2009 Can-Am Renegade 800R EFI ATV Review 0

The fuel-injected Renegades generate loads of torque from the single overhead cam V-Twin motor that has four valves per cylinder and a sweet exhaust note.

The fuel-injected Renegades generate loads of torque from the single overhead cam V-Twin motor that has four valves per cylinder and a sweet exhaust note.

We tend to think that most ATVs with 4WD and independent rear suspension fall into the wide-ranging sport utility class – the best combination of high-performance sport quads and the do-all, rugged work machines. Some manufacturers claim to offer a blend of the two genres, but those efforts can fall short, usually on the sporting end. Can-Am has put its best foot forward on this front with the Renegade line. After riding the Renegade 500 EFU and Renegade 800R EFI for two days in West Virginia’s prime ATV country, we can say that the BRP company definitely didn’t miss the performance boat! Engineers decided to make this bike a racing machine and they don’t pretend to offer a lot of utility work options. Rather, the Renegade models are dubbed as sport quads with a “blend of sport performance and 4×4 terrain ability.” This description is right on the money which means it’s perfectly suited to cross-country style racing, and we never felt the inclination to head out to the farm for some hard-nosed work or to test the 1300-pound towing capacity. Instead, the Renegade line is meant to play.

Carrying aggressive lines but no racks, the rider protection is minimal and far less than Can-Am’s other 4WD machines, the Outlander and Outlander Max.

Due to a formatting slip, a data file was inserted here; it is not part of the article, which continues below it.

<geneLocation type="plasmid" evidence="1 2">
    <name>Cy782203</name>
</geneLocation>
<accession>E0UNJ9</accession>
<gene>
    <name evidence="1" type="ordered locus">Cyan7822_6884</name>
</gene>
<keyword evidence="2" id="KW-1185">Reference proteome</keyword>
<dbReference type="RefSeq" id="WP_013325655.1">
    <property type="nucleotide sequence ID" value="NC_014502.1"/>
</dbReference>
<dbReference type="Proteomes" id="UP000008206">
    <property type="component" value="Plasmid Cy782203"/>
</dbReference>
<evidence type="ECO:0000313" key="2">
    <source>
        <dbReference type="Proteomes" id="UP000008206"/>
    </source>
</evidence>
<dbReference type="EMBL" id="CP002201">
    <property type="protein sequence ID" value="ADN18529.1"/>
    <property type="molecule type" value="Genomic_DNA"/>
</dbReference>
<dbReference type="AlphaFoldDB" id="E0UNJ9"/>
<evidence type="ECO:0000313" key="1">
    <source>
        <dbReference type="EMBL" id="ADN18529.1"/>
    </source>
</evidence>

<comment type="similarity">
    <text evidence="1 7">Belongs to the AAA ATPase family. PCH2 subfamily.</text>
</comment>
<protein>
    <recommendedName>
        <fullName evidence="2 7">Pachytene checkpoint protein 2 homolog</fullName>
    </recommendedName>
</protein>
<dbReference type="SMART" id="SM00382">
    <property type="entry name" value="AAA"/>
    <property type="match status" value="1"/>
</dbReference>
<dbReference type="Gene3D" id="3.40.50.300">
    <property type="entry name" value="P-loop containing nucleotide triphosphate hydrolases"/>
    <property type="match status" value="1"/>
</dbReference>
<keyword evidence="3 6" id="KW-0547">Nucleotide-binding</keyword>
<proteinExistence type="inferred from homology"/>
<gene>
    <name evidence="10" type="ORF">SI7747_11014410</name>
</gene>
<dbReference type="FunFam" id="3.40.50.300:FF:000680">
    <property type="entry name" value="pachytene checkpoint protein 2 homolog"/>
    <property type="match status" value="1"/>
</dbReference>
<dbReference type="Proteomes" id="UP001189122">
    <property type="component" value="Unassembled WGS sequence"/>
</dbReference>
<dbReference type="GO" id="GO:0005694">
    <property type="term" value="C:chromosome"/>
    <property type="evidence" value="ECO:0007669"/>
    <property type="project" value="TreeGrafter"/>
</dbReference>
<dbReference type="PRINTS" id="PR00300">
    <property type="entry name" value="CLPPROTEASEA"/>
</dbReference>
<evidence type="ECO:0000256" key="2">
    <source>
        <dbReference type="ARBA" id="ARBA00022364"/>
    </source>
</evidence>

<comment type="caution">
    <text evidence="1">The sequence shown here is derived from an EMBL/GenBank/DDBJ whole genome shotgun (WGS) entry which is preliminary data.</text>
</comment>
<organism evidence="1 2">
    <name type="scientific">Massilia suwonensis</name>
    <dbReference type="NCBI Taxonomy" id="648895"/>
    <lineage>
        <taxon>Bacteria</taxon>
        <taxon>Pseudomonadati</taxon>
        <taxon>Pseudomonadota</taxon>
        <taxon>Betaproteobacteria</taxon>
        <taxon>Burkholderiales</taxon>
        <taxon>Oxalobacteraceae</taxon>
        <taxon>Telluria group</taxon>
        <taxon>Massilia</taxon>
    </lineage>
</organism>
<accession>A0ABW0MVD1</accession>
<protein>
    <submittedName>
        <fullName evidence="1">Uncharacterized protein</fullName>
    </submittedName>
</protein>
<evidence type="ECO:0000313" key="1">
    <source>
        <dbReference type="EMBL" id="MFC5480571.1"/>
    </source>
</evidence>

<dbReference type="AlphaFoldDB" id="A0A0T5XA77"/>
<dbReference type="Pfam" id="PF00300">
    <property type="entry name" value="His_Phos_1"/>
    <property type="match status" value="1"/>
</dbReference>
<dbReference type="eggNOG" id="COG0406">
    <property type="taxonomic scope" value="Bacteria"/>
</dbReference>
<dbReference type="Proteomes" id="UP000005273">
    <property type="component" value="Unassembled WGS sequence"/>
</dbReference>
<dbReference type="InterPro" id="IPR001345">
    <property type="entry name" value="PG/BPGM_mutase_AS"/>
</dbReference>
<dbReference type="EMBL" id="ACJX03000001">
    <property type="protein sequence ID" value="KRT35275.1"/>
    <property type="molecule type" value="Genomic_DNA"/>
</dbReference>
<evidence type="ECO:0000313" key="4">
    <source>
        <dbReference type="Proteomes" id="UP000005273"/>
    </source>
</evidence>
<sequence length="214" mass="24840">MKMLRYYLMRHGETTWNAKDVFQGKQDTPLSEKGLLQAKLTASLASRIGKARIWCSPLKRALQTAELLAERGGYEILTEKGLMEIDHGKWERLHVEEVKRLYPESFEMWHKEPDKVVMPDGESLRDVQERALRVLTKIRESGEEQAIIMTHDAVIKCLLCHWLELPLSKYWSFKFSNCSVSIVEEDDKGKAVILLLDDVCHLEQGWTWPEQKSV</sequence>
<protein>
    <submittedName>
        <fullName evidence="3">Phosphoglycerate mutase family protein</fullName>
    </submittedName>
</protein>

Carrying aggressive lines but no racks, the rider protection is minimal and far less than Can-Am’s other 4WD machines, the Outlander and Outlander Max.

The bodywork definitely has sport-biased design, which we discovered at the first hint of West Virginia mud. Carrying aggressive lines but no racks, the rider protection is minimal and far less than Can-Am’s other 4WD machines, the Outlander and Outlander Max. That wasn’t really an issue, however, since we were too busy having fun shredding trails. After we finished our ride, we stopped off at the MotorcycleUSA.com Snowshoe GNCC to watch some of these impressive machines in action on the toughest race course of the series. All of our riders thought about what it would be like to compete, but imagining ourselves on the starting gate with anything other than the Renegade never crossed our minds.

We got the chance to hit some recently hammered race course from a local hare scramble, and riding across the stripped, slimy web of lateral roots often sends either end skating off track and towards some unpleasant trail feature – on our tight routes it was always a nearby tree. The Hatfield-McCoy trail system and Burning Rock Off-Road Park can both be described by their abundance of roots. Not only does the independent suspension front and rear help keep the machine in check, but the ability to switch to AWD on the fly meant that we rarely felt out of control, even at our amateur race pace. The Renegades really begin to shine in those high-intensity situations. Trail riding can make the suspension feel extra rigid, especially on the 800, but upping the pace brings the beasts to life. Fortunately, that’s exactly what the fuel-injected motors like to do.